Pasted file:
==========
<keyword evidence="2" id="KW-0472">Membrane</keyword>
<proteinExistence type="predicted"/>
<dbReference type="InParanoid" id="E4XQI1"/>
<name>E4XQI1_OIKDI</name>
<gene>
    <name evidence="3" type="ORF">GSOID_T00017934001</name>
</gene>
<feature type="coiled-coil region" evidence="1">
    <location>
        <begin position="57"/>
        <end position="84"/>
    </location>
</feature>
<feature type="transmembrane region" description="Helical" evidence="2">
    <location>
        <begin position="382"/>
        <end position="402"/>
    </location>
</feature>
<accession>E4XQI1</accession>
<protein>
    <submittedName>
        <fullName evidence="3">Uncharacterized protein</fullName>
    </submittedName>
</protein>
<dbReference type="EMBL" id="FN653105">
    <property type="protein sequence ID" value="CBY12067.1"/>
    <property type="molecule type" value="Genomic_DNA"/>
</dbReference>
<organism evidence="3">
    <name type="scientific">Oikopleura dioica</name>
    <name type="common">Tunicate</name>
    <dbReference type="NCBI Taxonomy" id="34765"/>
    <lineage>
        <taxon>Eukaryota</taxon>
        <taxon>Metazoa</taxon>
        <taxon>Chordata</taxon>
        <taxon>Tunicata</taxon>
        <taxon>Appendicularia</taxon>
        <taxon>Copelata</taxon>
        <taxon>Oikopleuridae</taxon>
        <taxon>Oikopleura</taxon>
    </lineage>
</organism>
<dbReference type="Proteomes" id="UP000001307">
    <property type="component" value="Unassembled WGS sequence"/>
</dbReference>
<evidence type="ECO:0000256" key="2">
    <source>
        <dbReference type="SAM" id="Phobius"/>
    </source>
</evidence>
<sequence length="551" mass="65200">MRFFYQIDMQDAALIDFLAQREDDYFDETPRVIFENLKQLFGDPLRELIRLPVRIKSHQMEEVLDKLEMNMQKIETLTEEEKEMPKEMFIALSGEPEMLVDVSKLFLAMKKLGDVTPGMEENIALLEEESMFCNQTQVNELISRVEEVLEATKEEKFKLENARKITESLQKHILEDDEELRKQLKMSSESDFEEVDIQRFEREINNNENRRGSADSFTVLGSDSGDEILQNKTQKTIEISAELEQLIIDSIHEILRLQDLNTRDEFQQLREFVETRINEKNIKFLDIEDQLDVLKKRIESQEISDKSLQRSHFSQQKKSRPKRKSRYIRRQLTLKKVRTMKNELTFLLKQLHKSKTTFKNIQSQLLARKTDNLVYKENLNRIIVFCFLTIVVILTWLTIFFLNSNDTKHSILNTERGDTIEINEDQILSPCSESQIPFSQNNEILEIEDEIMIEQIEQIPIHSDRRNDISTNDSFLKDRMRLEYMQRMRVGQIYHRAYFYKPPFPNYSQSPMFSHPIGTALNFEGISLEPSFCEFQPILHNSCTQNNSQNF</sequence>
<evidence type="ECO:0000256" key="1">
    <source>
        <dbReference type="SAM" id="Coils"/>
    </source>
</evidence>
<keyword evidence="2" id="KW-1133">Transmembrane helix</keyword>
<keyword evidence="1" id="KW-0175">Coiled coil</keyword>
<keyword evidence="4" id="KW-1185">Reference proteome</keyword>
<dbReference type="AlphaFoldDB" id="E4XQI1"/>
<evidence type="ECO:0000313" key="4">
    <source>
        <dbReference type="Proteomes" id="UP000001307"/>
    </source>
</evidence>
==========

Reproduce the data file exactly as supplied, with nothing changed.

<keyword evidence="2" id="KW-0472">Membrane</keyword>
<proteinExistence type="predicted"/>
<dbReference type="InParanoid" id="E4XQI1"/>
<name>E4XQI1_OIKDI</name>
<gene>
    <name evidence="3" type="ORF">GSOID_T00017934001</name>
</gene>
<feature type="coiled-coil region" evidence="1">
    <location>
        <begin position="57"/>
        <end position="84"/>
    </location>
</feature>
<feature type="transmembrane region" description="Helical" evidence="2">
    <location>
        <begin position="382"/>
        <end position="402"/>
    </location>
</feature>
<accession>E4XQI1</accession>
<protein>
    <submittedName>
        <fullName evidence="3">Uncharacterized protein</fullName>
    </submittedName>
</protein>
<dbReference type="EMBL" id="FN653105">
    <property type="protein sequence ID" value="CBY12067.1"/>
    <property type="molecule type" value="Genomic_DNA"/>
</dbReference>
<organism evidence="3">
    <name type="scientific">Oikopleura dioica</name>
    <name type="common">Tunicate</name>
    <dbReference type="NCBI Taxonomy" id="34765"/>
    <lineage>
        <taxon>Eukaryota</taxon>
        <taxon>Metazoa</taxon>
        <taxon>Chordata</taxon>
        <taxon>Tunicata</taxon>
        <taxon>Appendicularia</taxon>
        <taxon>Copelata</taxon>
        <taxon>Oikopleuridae</taxon>
        <taxon>Oikopleura</taxon>
    </lineage>
</organism>
<dbReference type="Proteomes" id="UP000001307">
    <property type="component" value="Unassembled WGS sequence"/>
</dbReference>
<evidence type="ECO:0000256" key="2">
    <source>
        <dbReference type="SAM" id="Phobius"/>
    </source>
</evidence>
<sequence length="551" mass="65200">MRFFYQIDMQDAALIDFLAQREDDYFDETPRVIFENLKQLFGDPLRELIRLPVRIKSHQMEEVLDKLEMNMQKIETLTEEEKEMPKEMFIALSGEPEMLVDVSKLFLAMKKLGDVTPGMEENIALLEEESMFCNQTQVNELISRVEEVLEATKEEKFKLENARKITESLQKHILEDDEELRKQLKMSSESDFEEVDIQRFEREINNNENRRGSADSFTVLGSDSGDEILQNKTQKTIEISAELEQLIIDSIHEILRLQDLNTRDEFQQLREFVETRINEKNIKFLDIEDQLDVLKKRIESQEISDKSLQRSHFSQQKKSRPKRKSRYIRRQLTLKKVRTMKNELTFLLKQLHKSKTTFKNIQSQLLARKTDNLVYKENLNRIIVFCFLTIVVILTWLTIFFLNSNDTKHSILNTERGDTIEINEDQILSPCSESQIPFSQNNEILEIEDEIMIEQIEQIPIHSDRRNDISTNDSFLKDRMRLEYMQRMRVGQIYHRAYFYKPPFPNYSQSPMFSHPIGTALNFEGISLEPSFCEFQPILHNSCTQNNSQNF</sequence>
<evidence type="ECO:0000256" key="1">
    <source>
        <dbReference type="SAM" id="Coils"/>
    </source>
</evidence>
<keyword evidence="2" id="KW-1133">Transmembrane helix</keyword>
<keyword evidence="1" id="KW-0175">Coiled coil</keyword>
<keyword evidence="4" id="KW-1185">Reference proteome</keyword>
<dbReference type="AlphaFoldDB" id="E4XQI1"/>
<evidence type="ECO:0000313" key="4">
    <source>
        <dbReference type="Proteomes" id="UP000001307"/>
    </source>
</evidence>